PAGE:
Photo of Muhsinah and Don Will of Tanya Morgan © Dorothy Hong
By Muwase Ziegbe
Hey lovers. Last week was all about the up-and-comers; the young'ns scrapping to the top of the heap with a song in their heart and a MySpace login. Tuesday night I hit up the issue release party for Theme magazine at 70 Greene Street (I love how "random recreation space" is the new "hot downtown spot") featuring Eric Lau, Kissey Asplund and Muhsinah. Theme has its artful little eye on the deal-makers and rule-breakers making inroads in Asian culture and beyond. So having Eric Lau bring his Britain-based beatmaking skills to SoHo was definitely a good look. Lau flashed his head-nodding finesse on the wheels of steel, dishing out comfort soul from J. Dilla's blissed-out take on "Think Twice" to D'Angelo's guttural "Spanish Joint." After swigging a few glasses of Black Swan Merlot, Kissey Asplund's splintery, screechy vocals and absent-minded stage presence were disorienting. And Muhsinah is an able beatmaker and I was wicked excited for her performance but her gentle sound failed to connect with the audience. But impromptu performances from hip hop collective Tanya Morgan and rapper Eagle Nebula kicked up the energy a bit.
Afterwards, I upped the soul quotient at Be Easy, a Tuesday night jump-off at Tillman's in Chelsea. Tillman's is adorable with a nostalgic décor that reminds me of my rich auntie's living room; the one who doesn't want my grubby paws on her mid-century upholstery. But their recession-resistant prices definitely make me feel like an unloved stepchild. And as any night at the T, the people are like, totally beautiful; an after work spot for people whose jobs are obscenely cool - writers, artists, music heads etc. The playlist is powered by a rotating cluster of homies who take turns spinning and keeping the good vibes going. The music ranges from Little Brother to the Brothers Johnson to all the dusky hip hop soul in between. And host even hipped me to T.K. Wonder, a singer who makes buttery electro stuff and happens to slang dranks there. Even the wait staff is cooler than you.
Wednesday night I met the face of excess as Stoli and Wired magazine hosted a night of live digital art and dranky dranks at Hotel Stoli. The "hotel" was really just an expansive warehouse on the Hudson which Stoli tricked out with Ikea-esque rooms representing different flavors like Orange and Razberi. Conceptually the night was a winner: check out some artsy nerdlingers, like graphic artist Jelson Jargon, tinker and create digital art while you take your blood alcohol levels to new and exciting heights. And it was cool to see artists working in 10-minute intervals building upon each others' work and birthing funky stuff like a radio tower inserted into a retooled photo of a soldier in combat. My only beef was that in such a huge space, there should have been more gargantuan screens on which to watch the magic unfold.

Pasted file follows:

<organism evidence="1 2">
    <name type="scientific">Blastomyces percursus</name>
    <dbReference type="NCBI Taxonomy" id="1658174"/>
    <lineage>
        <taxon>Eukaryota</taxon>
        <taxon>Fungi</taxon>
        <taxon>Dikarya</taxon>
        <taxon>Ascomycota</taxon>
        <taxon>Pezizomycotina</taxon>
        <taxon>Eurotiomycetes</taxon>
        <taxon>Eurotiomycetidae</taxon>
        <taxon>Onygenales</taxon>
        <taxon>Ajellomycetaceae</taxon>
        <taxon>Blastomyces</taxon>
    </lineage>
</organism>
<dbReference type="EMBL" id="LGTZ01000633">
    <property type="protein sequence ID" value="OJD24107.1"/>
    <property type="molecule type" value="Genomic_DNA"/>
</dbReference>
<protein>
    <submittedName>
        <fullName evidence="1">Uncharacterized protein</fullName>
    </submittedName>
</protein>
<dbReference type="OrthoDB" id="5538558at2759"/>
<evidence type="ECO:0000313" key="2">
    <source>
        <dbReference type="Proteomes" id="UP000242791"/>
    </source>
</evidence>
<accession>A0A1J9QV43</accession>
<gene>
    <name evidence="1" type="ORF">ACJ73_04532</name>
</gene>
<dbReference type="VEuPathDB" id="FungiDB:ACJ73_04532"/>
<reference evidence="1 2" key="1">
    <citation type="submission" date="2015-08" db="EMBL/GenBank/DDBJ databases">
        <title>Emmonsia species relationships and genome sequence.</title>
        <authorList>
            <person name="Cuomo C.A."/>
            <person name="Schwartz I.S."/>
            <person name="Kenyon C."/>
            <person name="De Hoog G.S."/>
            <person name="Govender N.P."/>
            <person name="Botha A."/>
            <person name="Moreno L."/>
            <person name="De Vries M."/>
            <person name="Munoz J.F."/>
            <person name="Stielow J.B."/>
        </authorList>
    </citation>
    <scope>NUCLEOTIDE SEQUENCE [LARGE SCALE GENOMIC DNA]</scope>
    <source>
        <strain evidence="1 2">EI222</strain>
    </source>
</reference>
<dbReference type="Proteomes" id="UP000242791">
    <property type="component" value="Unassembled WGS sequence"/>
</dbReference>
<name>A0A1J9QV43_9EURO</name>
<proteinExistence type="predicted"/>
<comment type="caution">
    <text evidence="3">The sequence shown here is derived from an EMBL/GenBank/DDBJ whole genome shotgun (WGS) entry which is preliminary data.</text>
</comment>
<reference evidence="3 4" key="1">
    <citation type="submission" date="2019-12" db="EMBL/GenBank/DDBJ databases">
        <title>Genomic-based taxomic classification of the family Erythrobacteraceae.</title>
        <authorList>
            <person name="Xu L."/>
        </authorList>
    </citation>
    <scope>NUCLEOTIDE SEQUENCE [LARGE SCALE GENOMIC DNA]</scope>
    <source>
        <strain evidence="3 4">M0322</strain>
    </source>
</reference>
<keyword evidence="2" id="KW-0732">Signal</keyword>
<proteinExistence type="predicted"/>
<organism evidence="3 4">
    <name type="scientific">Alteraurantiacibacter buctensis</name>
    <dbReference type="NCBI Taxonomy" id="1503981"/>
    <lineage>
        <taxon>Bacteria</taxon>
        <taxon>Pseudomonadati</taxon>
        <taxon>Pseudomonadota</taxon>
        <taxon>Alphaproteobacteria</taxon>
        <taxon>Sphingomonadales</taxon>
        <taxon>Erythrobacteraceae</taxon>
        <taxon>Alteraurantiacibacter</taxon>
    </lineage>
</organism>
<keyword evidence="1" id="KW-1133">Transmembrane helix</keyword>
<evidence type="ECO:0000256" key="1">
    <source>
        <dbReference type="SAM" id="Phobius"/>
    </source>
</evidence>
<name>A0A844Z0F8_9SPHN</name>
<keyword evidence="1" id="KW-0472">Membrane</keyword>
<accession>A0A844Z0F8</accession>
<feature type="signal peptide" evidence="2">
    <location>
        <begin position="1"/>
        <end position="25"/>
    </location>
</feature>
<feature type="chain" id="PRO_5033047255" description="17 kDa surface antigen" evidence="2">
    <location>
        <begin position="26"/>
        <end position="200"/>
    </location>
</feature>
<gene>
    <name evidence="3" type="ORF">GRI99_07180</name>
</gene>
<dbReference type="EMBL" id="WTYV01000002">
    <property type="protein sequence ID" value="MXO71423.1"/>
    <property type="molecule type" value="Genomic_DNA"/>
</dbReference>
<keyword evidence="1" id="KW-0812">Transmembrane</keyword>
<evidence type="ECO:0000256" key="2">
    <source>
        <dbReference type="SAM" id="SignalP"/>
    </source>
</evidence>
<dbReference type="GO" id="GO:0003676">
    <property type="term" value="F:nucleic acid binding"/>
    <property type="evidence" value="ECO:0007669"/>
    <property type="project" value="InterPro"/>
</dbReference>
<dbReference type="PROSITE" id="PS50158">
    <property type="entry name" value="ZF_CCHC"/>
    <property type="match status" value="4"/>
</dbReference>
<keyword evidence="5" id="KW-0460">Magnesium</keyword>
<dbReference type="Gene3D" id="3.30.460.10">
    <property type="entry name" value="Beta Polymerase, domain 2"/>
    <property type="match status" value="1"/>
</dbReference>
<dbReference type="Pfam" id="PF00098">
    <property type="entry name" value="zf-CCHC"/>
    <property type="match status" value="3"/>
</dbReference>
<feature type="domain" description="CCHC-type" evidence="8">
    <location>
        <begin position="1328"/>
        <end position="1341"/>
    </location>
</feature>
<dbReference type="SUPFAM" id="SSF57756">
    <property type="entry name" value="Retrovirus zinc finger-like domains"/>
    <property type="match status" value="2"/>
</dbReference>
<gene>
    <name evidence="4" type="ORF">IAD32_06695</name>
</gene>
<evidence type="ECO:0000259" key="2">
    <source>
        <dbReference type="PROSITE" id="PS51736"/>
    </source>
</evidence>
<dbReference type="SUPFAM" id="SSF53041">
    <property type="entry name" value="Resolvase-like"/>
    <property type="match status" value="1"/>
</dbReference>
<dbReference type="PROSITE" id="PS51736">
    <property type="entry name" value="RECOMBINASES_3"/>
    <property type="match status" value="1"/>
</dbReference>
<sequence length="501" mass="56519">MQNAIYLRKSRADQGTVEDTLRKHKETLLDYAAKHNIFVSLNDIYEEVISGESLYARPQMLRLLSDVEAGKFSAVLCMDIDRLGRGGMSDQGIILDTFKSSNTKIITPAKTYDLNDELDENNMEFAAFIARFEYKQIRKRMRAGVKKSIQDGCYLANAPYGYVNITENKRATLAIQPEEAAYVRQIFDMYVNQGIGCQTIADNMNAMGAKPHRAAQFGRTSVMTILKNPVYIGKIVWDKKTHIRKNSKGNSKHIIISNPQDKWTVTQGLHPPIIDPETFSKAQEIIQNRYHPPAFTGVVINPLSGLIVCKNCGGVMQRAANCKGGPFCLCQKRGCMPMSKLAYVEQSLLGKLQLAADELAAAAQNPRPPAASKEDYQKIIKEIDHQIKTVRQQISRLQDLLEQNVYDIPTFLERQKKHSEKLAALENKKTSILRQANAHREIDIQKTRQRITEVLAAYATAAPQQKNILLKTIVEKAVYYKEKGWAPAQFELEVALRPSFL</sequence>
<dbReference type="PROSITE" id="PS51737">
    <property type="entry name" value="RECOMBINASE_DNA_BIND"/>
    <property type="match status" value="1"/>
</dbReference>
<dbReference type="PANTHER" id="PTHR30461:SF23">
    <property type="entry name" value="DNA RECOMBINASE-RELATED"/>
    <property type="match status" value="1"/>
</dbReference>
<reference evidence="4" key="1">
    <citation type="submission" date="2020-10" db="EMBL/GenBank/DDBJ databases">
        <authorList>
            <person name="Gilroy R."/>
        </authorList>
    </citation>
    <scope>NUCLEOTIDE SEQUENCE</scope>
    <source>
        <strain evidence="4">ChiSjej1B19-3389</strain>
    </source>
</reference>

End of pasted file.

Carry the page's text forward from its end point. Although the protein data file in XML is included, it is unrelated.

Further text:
Thursday I saw your soon to be favorite singer, Janelle Monae. In the past month, I've seen everyone from Jay-Z to Erykah Badu and she handily threw down the best performance I've seen in a long time. She's small and spry and kicked around the Highline Ballroom stage with trippy dance moves and spacey grooves. Imagine if a paranormal being landed in Roswell in 1957 and instead of seeking mind control over the masses, it just wanted to jam! Add a floppy pompadour and you've got Janelle Monae. Thoroughly satisfying.
Saturday night, I stayed up late to check out Korrupt, a party in a Chinatown food court hosted by Bijules and The Retro Kids (I actually missed the Retro Kids' performance but one of them tried to get in my cab while I was still in it. I feel closer to God). Mussy-haired lost boys in too much day-glo infested the cutesy Chinese banquet room where I caught DJ Wools and DJ XXXChange packing the dance floor. The music was absolutely excellent with everything from choppy B-more club remixes of Curtis Mayfield to the Stardust's Saturday night staple, "The Music Sounds Better With You." Neo-disco begats debauchery so I was happy.
So what have we learned this week, boys and girls? The parties of tomorrow will be held in nameless rooms, footed by flossy likka companies where you'll see MySpace singers before they become MySpace-sponsored singers. And you may feel closer to God.